|MadSci Network: Genetics|
The insertion of DNA (deoxyribonucleic acids) into living cells is the hallmark of molecular biology and genetic engineering. There are several techniques for getting DNA into cells, depending on the types of cells, whether the cells are from bacteria or higher eukaryotes (i.e. plants, animals, or fungi), and the types of DNA.
Two techniques can be used to get DNA into bacteria, infection and transformation. Infection involves linking the sample DNA to the DNA of a virus called a bacteriophage, phage for short. The normal activity of a phage is to attach itself to a bacterium, and inject its DNA into the cell. Any DNA spliced onto the phage chromosome is carried into the cell with the phage DNA. Transformation involves linking the sample DNA to a circular piece of DNA called a plasmid, and then allowing the bacteria to absorb the DNA through a process originally described by Fred Griffith in 1928. In the lab, we increase the rate of transformation by pretreating the bacteria to make them "competent".
For higher eukaryotes:
The two bacterial techniques, can also be applied to other cells. Viruses (like Adenovirus in humans or TMV in tobacco plants) can be used to carry DNA into some cells, but each there are more types of cells than engineered viruses, so most labs use a process similar to bacterial transformation to get DNA into their cells. There are specially designed plasmids for transforming yeast cells and plant cells. In animal cells, transformation has a different meaning (related to cancer), so we use the term transfection for the insertion of plasmid DNA into these cells. Specialized plasmids for transfection of animal have been engineered to the DNA, and several ways of getting the plasmids into the cells have been devised. The simplest is Calcium Phosphate Precipitation, in which the DNA is precipitated onto salt granules which are "eaten" by the cells. This has a relatively low transfection efficiency, so many labs use special fat droplets to carry the DNA into the cells. Some cells are resistant to these methods, so Electroporation was developed to use a strong electric current to force the negatively charged DNA into the cells. Some cells, like plant cells, have tough cell walls that prevent DNA of any kind from getting into the cells. For these cells, the DNA is coated on microscopic beads and shot at the cells from a miniature shotgun. Obviously, this technique can hurt the cells, so it is reserved for special cases.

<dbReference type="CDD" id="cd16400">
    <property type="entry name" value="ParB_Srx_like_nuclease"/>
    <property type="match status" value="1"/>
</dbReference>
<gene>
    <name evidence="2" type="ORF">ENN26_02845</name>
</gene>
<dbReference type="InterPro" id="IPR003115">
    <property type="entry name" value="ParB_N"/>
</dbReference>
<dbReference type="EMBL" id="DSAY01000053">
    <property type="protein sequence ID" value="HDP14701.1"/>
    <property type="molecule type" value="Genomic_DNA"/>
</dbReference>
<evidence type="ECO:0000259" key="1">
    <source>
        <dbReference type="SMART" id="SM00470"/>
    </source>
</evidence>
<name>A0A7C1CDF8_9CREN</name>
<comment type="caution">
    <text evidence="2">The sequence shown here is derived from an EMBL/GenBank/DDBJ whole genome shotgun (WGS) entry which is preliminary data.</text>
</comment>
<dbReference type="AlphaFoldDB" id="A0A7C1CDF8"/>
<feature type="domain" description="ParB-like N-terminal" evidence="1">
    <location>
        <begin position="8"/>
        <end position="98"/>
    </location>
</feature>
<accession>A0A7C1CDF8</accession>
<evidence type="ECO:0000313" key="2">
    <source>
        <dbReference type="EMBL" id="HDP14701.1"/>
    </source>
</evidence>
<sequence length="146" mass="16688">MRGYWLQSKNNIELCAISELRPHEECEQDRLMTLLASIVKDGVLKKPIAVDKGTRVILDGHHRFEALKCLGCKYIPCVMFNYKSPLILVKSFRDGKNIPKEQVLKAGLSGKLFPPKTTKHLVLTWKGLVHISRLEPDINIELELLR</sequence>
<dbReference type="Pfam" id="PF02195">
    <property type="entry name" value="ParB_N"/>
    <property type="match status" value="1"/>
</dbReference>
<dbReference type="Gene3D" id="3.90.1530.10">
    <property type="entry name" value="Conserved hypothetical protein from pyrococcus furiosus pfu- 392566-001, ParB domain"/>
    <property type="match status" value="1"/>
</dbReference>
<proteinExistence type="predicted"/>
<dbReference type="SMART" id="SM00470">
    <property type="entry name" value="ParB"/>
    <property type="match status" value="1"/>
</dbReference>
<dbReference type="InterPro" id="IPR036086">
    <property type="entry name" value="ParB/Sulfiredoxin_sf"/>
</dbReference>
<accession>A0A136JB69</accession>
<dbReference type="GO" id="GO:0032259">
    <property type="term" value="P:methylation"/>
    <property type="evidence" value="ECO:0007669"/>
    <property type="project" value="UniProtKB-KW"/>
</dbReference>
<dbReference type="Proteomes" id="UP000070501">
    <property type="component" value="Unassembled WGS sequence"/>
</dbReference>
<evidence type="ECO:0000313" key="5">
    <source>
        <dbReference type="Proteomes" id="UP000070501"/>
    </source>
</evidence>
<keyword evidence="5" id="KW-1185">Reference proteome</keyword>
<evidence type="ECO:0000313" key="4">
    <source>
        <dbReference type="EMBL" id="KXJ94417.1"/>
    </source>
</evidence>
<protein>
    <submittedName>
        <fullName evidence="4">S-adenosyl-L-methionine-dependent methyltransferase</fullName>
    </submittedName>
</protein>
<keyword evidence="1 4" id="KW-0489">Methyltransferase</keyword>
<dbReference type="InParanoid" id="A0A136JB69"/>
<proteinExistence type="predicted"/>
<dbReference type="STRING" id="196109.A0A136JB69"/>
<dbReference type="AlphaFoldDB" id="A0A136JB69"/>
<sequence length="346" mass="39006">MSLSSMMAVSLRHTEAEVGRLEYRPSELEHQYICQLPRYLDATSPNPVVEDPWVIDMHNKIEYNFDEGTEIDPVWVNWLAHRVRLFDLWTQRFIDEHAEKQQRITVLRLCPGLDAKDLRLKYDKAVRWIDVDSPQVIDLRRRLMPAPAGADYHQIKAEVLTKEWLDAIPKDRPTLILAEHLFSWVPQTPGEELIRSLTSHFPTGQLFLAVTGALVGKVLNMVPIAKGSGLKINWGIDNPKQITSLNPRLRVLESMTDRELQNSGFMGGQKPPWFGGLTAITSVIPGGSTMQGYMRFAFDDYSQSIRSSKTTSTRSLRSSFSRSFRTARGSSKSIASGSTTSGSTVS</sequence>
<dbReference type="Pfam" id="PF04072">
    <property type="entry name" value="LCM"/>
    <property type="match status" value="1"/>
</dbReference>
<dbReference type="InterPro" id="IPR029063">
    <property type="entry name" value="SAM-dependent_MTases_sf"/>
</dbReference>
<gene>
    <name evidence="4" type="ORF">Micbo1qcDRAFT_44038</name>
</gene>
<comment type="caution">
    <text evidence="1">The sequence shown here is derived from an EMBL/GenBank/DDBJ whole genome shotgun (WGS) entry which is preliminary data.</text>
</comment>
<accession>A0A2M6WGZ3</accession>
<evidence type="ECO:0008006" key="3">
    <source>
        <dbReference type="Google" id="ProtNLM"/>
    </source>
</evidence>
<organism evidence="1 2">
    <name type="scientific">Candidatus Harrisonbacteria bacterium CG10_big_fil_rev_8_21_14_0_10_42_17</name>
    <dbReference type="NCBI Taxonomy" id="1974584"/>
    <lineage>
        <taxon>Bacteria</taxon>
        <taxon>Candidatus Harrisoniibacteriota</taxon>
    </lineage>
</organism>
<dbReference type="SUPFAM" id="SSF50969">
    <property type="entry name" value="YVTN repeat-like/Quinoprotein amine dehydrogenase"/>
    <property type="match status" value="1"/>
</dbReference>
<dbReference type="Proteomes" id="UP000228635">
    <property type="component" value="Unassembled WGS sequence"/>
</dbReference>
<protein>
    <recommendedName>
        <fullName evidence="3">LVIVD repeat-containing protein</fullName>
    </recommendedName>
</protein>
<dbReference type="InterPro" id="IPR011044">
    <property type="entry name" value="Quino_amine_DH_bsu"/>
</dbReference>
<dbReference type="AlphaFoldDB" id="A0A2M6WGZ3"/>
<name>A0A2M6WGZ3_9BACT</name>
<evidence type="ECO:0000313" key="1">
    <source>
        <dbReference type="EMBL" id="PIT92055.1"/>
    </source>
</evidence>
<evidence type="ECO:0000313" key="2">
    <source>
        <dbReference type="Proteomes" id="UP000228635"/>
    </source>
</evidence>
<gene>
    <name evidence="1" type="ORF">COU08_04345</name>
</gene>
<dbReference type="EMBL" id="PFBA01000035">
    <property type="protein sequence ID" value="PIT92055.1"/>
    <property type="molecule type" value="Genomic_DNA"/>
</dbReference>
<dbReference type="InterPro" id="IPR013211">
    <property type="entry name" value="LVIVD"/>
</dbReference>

The final technique is microinjection. Microinjection is usually reserved for making Transgenic Mice, mice with new genes added to their cells. To make mice transgenic, special Embryonic Stem cells are grown in culture, and then individual cells are injected with DNA through microscopic glass needles. Then the cells are mixed with normal embryonic cells and injected into the womb of a female mouse to develop into a mouse containing the new DNA. This is a very difficult and time consuming technique, which usually requires taking a course and reading a manual, or sending the DNA to another laboratory which will insert the DNA and grow the mice for you.
Molecular Biologists use almost all of these techniques to study how genes work, where genes are on the chromosomes, and how different genes interact.
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